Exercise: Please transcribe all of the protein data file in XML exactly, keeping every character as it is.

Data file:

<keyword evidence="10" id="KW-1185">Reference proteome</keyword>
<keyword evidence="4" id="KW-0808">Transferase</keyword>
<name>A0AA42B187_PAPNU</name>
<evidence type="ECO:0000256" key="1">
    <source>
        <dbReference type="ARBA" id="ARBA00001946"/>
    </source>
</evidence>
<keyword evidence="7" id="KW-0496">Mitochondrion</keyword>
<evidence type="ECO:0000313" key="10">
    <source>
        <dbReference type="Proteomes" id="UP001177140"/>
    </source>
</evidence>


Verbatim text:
<keyword evidence="10" id="KW-1185">Reference proteome</keyword>
<keyword evidence="4" id="KW-0808">Transferase</keyword>
<name>A0AA42B187_PAPNU</name>
<evidence type="ECO:0000256" key="1">
    <source>
        <dbReference type="ARBA" id="ARBA00001946"/>
    </source>
</evidence>
<keyword evidence="7" id="KW-0496">Mitochondrion</keyword>
<evidence type="ECO:0000313" key="10">
    <source>
        <dbReference type="Proteomes" id="UP001177140"/>
    </source>
</evidence>